Mask, shortage of protective gear for Nevada health workers carries risks


Faced with shortages, Las Vegas Valley hospitals are rationing masks and other protective gear used by doctors, nurses and other staff to keep themselves and their patients safe.

Usually fluid, supplies are now treated like precious commodities as global demand has skyrocketed amid the coronavirus pandemic.

Henderson’s nurse, Geoconda Hughes, is among those pushing back.

“They seem to think we are replaceable and the masks are not,” said Hughes, an intensive care unit nurse at St. Rose’s Dominican Hospital, Siena campus.

Hughes, a union representative, said she was expressing concerns she had heard from nurses in the valley struggling with supply shortages resulting from the rapid increase in COVID-19 cases. Nurses at several local hospitals have been ordered not to wear fitted N95 masks until patients with symptoms of COVID-19 have tested positive for the novel coronavirus, she said.

Although the administration of Rose Dominican, Siena reiterated late last week that nurses can wear a mask before a patient tests positive, Hughes remains annoyed by what she and others consider to be changing standards.

Dignity Health-St. Dominican Rose Hospitals have acknowledged their concern about a “rapidly declining inventory,” leading the hospital to strictly follow retention guidelines set by the Centers for Disease Control and Prevention, spokesperson Gordon Absher wrote in a statement. He said, however, that due to the strict controls, Dominican Rose Hospitals have the necessary inventory to protect their staff.

[ Want to help hospitals? What they need, how to donate ]

“Their safety and their efforts to keep our patients safe is key to our healing mission,” Absher said.

Despite these assurances, Hughes’ concerns are echoed by frontline health workers at some of the valley’s other major hospitals, all of whom spoke to the Review-Journal on condition of anonymity, fearing retaliation from their employers.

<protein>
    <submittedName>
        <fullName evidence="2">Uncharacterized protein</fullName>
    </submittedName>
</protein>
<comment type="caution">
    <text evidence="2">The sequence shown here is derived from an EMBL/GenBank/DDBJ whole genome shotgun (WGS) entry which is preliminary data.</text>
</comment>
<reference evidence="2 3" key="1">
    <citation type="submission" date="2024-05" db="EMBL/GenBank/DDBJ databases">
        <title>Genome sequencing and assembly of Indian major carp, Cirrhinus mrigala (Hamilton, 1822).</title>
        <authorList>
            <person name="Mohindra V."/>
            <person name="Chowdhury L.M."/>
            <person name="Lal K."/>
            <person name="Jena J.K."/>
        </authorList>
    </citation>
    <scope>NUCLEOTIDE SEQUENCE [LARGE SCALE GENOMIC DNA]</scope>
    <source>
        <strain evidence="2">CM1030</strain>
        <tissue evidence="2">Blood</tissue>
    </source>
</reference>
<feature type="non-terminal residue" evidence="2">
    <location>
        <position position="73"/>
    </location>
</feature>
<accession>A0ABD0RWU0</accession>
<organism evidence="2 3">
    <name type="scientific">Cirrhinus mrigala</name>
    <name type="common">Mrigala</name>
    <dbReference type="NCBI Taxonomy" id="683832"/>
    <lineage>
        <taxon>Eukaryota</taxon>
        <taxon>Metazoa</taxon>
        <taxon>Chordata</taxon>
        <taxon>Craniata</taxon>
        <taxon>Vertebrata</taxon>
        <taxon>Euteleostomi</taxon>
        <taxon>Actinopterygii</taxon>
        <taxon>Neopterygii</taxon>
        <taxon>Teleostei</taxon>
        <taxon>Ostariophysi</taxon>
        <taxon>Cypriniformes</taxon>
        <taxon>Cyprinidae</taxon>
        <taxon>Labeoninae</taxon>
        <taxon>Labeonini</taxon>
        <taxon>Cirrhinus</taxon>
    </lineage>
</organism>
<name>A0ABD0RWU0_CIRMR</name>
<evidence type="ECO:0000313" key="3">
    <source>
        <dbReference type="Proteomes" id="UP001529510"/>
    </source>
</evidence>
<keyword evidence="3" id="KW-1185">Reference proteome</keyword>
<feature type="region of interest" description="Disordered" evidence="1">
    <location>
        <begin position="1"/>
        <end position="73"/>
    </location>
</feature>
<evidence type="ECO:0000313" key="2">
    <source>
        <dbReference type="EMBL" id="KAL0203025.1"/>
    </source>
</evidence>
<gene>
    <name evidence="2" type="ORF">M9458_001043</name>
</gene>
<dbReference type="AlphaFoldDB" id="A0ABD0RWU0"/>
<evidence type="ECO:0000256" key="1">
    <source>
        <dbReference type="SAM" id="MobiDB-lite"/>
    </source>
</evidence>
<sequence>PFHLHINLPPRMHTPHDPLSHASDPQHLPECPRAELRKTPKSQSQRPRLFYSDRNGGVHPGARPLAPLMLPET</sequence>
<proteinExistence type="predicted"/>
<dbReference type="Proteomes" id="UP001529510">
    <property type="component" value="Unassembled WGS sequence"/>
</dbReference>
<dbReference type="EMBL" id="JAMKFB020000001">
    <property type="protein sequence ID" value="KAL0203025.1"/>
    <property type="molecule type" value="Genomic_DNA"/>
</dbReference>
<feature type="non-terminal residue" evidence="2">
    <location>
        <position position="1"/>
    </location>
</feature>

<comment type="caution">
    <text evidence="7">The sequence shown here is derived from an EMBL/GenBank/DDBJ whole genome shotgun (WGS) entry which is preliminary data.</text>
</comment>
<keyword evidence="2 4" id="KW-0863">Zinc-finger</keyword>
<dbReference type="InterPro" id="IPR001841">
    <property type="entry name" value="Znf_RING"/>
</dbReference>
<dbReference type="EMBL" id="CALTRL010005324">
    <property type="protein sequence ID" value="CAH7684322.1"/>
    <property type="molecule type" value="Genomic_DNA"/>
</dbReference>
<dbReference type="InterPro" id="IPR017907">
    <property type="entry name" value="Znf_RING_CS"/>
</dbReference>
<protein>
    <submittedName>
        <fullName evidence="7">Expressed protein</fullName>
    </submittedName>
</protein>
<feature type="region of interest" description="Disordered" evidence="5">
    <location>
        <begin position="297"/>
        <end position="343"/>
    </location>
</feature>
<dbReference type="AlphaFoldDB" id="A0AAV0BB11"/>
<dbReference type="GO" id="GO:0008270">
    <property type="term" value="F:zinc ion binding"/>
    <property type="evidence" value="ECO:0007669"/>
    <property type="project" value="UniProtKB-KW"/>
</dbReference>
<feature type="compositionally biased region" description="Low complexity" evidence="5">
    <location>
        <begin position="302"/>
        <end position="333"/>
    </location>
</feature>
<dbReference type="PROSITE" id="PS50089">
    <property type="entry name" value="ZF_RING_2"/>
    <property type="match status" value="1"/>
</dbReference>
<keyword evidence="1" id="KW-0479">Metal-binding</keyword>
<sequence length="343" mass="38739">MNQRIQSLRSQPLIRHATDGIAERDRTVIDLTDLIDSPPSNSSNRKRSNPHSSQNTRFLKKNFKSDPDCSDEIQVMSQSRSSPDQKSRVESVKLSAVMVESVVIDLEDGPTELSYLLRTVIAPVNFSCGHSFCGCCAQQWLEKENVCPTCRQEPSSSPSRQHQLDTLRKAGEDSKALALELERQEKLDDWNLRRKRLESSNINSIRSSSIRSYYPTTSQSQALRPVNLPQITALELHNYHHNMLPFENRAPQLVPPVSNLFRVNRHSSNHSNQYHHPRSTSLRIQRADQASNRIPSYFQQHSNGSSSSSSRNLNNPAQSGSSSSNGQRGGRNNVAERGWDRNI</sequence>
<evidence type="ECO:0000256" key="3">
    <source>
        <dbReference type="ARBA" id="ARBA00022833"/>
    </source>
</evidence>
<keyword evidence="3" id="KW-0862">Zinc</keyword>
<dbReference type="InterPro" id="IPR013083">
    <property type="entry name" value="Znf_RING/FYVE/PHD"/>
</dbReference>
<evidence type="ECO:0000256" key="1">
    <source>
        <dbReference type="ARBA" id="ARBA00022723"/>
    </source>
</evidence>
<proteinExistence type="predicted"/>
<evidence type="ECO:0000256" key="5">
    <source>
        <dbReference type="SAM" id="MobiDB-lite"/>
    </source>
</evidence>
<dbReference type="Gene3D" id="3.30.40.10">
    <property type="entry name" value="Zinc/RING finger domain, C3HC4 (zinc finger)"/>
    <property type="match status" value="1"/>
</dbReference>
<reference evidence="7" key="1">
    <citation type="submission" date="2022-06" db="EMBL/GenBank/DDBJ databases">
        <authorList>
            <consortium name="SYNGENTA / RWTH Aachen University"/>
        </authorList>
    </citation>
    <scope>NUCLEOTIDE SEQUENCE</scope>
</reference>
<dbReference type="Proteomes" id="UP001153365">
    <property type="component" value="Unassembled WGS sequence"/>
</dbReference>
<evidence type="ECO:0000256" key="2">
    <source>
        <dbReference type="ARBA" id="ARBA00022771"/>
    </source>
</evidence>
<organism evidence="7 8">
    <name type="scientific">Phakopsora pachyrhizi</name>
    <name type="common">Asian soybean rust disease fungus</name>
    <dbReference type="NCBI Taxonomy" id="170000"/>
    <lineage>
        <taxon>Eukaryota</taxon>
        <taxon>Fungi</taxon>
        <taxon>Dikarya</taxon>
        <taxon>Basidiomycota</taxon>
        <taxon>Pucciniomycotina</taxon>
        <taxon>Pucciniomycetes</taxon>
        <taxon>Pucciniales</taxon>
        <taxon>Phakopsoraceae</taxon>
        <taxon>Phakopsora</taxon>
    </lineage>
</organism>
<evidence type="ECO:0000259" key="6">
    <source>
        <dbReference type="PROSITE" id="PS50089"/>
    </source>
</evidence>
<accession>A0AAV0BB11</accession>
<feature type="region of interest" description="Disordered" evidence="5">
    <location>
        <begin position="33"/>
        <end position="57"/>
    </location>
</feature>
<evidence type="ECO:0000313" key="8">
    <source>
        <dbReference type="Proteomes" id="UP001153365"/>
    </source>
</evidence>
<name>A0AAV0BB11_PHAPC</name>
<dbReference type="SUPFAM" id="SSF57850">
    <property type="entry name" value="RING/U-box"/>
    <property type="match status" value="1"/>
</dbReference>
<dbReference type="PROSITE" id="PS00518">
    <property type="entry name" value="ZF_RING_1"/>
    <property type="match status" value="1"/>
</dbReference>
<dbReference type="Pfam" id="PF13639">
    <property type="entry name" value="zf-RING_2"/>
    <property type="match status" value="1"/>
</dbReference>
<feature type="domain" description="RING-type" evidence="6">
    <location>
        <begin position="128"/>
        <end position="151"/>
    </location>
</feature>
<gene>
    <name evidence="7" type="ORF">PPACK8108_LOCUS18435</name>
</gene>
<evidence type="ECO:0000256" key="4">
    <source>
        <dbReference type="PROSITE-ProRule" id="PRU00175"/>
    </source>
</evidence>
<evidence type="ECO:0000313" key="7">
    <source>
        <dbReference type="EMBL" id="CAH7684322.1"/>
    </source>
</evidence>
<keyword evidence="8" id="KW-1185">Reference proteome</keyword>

The Sunrise Hospital and Medical Center only gives each worker one surgical mask per shift, an intensive care nurse said. Hospital chief medical officer Dr Jeff Murawsky said on Wednesday that masks are replaced mid-term if they become dirty or damaged, and those that are not are collected at the end of the day for a possible retreatment, a strategy that the hospital does not have. still employed.

Workers at several Valley Health System hospitals are required to treat at least five patients while wearing the same single-use N95 mask before receiving a new one, according to interviews with three employees. In at least one of the hospitals, other single-use protective equipment, such as surgical masks and caps, must be worn for an entire shift if the staff member is treating patients with the same diagnosis, said one of the workers.

Valley Health System spokeswoman Gretchen Papez was unable to comment on Wednesday.

“This is the first time in my career that our hospitals have applied the less stringent requirements,” Hughes said earlier this week, after ending a 12-hour shift.

Changing standards

The changes come as hospitals across the country prepare for an anticipated increase in COVID-19 patients.

Respiratory disease can be spread by droplets produced when an infected person coughs or sneezes, according to the CDC. Masks can help prevent healthcare workers from inhaling these droplets or getting them in the mouth or nose.

But masks may become unavailable due to increased demand, the CDC wrote on its website last week. The federal agency has issued new guidelines allowing the use of homemade bandanas, scarves and other masks as a “last resort”, acknowledging their abilities to protect against transmission of COVID-19 are “unknown” .

Those on the front lines balk at changing standards.